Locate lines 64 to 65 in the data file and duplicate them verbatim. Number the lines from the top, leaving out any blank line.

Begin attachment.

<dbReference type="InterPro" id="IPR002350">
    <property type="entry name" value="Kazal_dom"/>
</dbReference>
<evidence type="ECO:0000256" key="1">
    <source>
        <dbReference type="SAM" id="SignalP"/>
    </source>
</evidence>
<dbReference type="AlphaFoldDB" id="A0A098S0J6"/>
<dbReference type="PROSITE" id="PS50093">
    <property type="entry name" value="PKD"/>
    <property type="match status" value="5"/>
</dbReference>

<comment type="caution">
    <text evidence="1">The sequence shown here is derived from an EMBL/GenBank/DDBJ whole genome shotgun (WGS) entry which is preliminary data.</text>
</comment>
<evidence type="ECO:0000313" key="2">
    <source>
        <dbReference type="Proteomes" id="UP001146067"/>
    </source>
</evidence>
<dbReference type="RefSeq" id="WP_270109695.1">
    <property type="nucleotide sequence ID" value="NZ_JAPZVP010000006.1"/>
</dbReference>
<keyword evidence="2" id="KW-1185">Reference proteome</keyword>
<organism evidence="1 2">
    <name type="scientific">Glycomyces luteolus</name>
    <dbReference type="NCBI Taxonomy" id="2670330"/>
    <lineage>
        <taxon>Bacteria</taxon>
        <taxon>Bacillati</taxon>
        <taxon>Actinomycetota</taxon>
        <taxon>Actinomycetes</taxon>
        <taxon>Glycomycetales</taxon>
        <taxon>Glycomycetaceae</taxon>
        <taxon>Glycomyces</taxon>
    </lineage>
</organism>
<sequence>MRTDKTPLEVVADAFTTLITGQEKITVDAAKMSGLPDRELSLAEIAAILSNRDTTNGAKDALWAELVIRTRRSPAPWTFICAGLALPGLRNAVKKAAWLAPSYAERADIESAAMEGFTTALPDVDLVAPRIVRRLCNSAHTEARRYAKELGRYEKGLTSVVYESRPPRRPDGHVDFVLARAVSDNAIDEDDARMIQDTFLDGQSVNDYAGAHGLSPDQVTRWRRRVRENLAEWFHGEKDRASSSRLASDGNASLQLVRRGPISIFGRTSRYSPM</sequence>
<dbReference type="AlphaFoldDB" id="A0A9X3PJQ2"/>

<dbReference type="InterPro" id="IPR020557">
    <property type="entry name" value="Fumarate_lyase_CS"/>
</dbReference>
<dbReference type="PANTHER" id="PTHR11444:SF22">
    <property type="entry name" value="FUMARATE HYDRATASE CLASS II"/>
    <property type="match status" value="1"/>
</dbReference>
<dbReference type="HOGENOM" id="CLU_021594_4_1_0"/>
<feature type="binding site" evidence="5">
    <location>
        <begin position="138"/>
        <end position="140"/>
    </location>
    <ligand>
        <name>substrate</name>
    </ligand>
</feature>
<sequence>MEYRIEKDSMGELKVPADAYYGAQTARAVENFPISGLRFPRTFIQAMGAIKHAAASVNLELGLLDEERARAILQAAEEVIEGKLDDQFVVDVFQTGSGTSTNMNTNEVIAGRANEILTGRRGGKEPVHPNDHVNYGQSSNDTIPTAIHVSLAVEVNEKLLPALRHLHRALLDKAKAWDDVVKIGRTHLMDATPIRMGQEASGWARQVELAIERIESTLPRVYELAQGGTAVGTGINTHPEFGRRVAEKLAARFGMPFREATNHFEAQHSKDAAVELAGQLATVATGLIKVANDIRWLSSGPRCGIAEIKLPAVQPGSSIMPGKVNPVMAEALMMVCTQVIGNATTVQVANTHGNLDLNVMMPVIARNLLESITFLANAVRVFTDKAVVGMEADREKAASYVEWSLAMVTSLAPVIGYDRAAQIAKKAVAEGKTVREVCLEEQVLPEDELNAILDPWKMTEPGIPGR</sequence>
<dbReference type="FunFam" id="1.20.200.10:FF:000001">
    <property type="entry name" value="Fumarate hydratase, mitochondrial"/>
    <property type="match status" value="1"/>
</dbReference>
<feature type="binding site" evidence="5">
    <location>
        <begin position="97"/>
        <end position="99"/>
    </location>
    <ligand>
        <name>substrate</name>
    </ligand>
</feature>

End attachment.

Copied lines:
    <location>
        <begin position="97"/>